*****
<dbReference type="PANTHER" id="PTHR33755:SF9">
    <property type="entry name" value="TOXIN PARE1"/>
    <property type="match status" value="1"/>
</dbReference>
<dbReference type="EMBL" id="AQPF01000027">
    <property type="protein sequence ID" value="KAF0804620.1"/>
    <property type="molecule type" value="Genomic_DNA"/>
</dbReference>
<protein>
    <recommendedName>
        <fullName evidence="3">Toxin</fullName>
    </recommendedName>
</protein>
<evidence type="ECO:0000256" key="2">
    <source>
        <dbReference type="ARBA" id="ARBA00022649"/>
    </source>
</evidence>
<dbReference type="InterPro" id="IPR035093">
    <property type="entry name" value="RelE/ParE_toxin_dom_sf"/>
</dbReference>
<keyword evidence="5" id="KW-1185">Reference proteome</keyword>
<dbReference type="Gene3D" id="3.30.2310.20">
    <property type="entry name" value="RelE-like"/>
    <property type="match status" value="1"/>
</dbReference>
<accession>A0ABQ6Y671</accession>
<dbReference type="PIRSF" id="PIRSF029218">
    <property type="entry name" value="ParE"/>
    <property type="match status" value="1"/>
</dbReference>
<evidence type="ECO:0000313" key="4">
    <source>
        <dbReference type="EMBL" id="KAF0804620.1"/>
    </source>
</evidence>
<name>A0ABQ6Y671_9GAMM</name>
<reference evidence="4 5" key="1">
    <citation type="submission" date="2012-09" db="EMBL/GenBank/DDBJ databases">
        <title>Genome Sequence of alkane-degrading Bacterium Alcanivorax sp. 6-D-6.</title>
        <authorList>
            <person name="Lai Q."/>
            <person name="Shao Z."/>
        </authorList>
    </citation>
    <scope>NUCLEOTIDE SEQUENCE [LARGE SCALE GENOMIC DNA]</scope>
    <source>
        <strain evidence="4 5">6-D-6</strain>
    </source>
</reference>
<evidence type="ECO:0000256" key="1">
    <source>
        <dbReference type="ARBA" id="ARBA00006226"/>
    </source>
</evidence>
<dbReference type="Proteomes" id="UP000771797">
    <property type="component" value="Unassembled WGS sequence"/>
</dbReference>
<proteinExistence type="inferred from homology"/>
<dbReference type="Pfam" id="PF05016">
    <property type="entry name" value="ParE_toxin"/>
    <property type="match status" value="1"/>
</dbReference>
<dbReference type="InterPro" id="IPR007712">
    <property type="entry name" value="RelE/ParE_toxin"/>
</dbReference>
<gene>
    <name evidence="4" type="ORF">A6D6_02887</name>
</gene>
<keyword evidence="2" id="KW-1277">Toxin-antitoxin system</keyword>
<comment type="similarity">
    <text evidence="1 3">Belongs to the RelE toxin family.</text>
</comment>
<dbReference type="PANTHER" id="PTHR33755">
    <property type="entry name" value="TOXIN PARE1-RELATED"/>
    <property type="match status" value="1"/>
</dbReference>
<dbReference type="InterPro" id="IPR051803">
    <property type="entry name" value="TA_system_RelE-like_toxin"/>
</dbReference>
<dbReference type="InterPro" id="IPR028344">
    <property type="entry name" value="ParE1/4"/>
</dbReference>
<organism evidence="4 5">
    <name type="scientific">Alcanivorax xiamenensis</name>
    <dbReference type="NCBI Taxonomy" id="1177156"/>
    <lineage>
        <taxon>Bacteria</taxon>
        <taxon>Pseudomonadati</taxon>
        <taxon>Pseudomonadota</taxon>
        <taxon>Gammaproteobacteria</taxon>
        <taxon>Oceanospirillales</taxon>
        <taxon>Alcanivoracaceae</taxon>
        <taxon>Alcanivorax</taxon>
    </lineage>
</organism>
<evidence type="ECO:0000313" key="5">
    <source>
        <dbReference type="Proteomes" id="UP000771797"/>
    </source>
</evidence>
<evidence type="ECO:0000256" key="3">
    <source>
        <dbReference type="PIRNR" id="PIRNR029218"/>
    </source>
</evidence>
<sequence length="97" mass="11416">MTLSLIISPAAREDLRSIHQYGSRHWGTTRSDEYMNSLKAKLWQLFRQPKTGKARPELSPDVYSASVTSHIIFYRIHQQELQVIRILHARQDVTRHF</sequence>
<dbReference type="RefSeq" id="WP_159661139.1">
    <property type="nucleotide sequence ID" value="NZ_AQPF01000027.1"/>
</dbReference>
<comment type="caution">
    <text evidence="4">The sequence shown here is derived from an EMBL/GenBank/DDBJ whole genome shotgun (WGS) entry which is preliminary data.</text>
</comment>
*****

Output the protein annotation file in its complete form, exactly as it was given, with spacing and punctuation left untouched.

<dbReference type="PANTHER" id="PTHR33755:SF9">
    <property type="entry name" value="TOXIN PARE1"/>
    <property type="match status" value="1"/>
</dbReference>
<dbReference type="EMBL" id="AQPF01000027">
    <property type="protein sequence ID" value="KAF0804620.1"/>
    <property type="molecule type" value="Genomic_DNA"/>
</dbReference>
<protein>
    <recommendedName>
        <fullName evidence="3">Toxin</fullName>
    </recommendedName>
</protein>
<evidence type="ECO:0000256" key="2">
    <source>
        <dbReference type="ARBA" id="ARBA00022649"/>
    </source>
</evidence>
<dbReference type="InterPro" id="IPR035093">
    <property type="entry name" value="RelE/ParE_toxin_dom_sf"/>
</dbReference>
<keyword evidence="5" id="KW-1185">Reference proteome</keyword>
<dbReference type="Gene3D" id="3.30.2310.20">
    <property type="entry name" value="RelE-like"/>
    <property type="match status" value="1"/>
</dbReference>
<accession>A0ABQ6Y671</accession>
<dbReference type="PIRSF" id="PIRSF029218">
    <property type="entry name" value="ParE"/>
    <property type="match status" value="1"/>
</dbReference>
<evidence type="ECO:0000313" key="4">
    <source>
        <dbReference type="EMBL" id="KAF0804620.1"/>
    </source>
</evidence>
<name>A0ABQ6Y671_9GAMM</name>
<reference evidence="4 5" key="1">
    <citation type="submission" date="2012-09" db="EMBL/GenBank/DDBJ databases">
        <title>Genome Sequence of alkane-degrading Bacterium Alcanivorax sp. 6-D-6.</title>
        <authorList>
            <person name="Lai Q."/>
            <person name="Shao Z."/>
        </authorList>
    </citation>
    <scope>NUCLEOTIDE SEQUENCE [LARGE SCALE GENOMIC DNA]</scope>
    <source>
        <strain evidence="4 5">6-D-6</strain>
    </source>
</reference>
<evidence type="ECO:0000256" key="1">
    <source>
        <dbReference type="ARBA" id="ARBA00006226"/>
    </source>
</evidence>
<dbReference type="Proteomes" id="UP000771797">
    <property type="component" value="Unassembled WGS sequence"/>
</dbReference>
<proteinExistence type="inferred from homology"/>
<dbReference type="Pfam" id="PF05016">
    <property type="entry name" value="ParE_toxin"/>
    <property type="match status" value="1"/>
</dbReference>
<dbReference type="InterPro" id="IPR007712">
    <property type="entry name" value="RelE/ParE_toxin"/>
</dbReference>
<gene>
    <name evidence="4" type="ORF">A6D6_02887</name>
</gene>
<keyword evidence="2" id="KW-1277">Toxin-antitoxin system</keyword>
<comment type="similarity">
    <text evidence="1 3">Belongs to the RelE toxin family.</text>
</comment>
<dbReference type="PANTHER" id="PTHR33755">
    <property type="entry name" value="TOXIN PARE1-RELATED"/>
    <property type="match status" value="1"/>
</dbReference>
<dbReference type="InterPro" id="IPR051803">
    <property type="entry name" value="TA_system_RelE-like_toxin"/>
</dbReference>
<dbReference type="InterPro" id="IPR028344">
    <property type="entry name" value="ParE1/4"/>
</dbReference>
<organism evidence="4 5">
    <name type="scientific">Alcanivorax xiamenensis</name>
    <dbReference type="NCBI Taxonomy" id="1177156"/>
    <lineage>
        <taxon>Bacteria</taxon>
        <taxon>Pseudomonadati</taxon>
        <taxon>Pseudomonadota</taxon>
        <taxon>Gammaproteobacteria</taxon>
        <taxon>Oceanospirillales</taxon>
        <taxon>Alcanivoracaceae</taxon>
        <taxon>Alcanivorax</taxon>
    </lineage>
</organism>
<evidence type="ECO:0000313" key="5">
    <source>
        <dbReference type="Proteomes" id="UP000771797"/>
    </source>
</evidence>
<evidence type="ECO:0000256" key="3">
    <source>
        <dbReference type="PIRNR" id="PIRNR029218"/>
    </source>
</evidence>
<sequence length="97" mass="11416">MTLSLIISPAAREDLRSIHQYGSRHWGTTRSDEYMNSLKAKLWQLFRQPKTGKARPELSPDVYSASVTSHIIFYRIHQQELQVIRILHARQDVTRHF</sequence>
<dbReference type="RefSeq" id="WP_159661139.1">
    <property type="nucleotide sequence ID" value="NZ_AQPF01000027.1"/>
</dbReference>
<comment type="caution">
    <text evidence="4">The sequence shown here is derived from an EMBL/GenBank/DDBJ whole genome shotgun (WGS) entry which is preliminary data.</text>
</comment>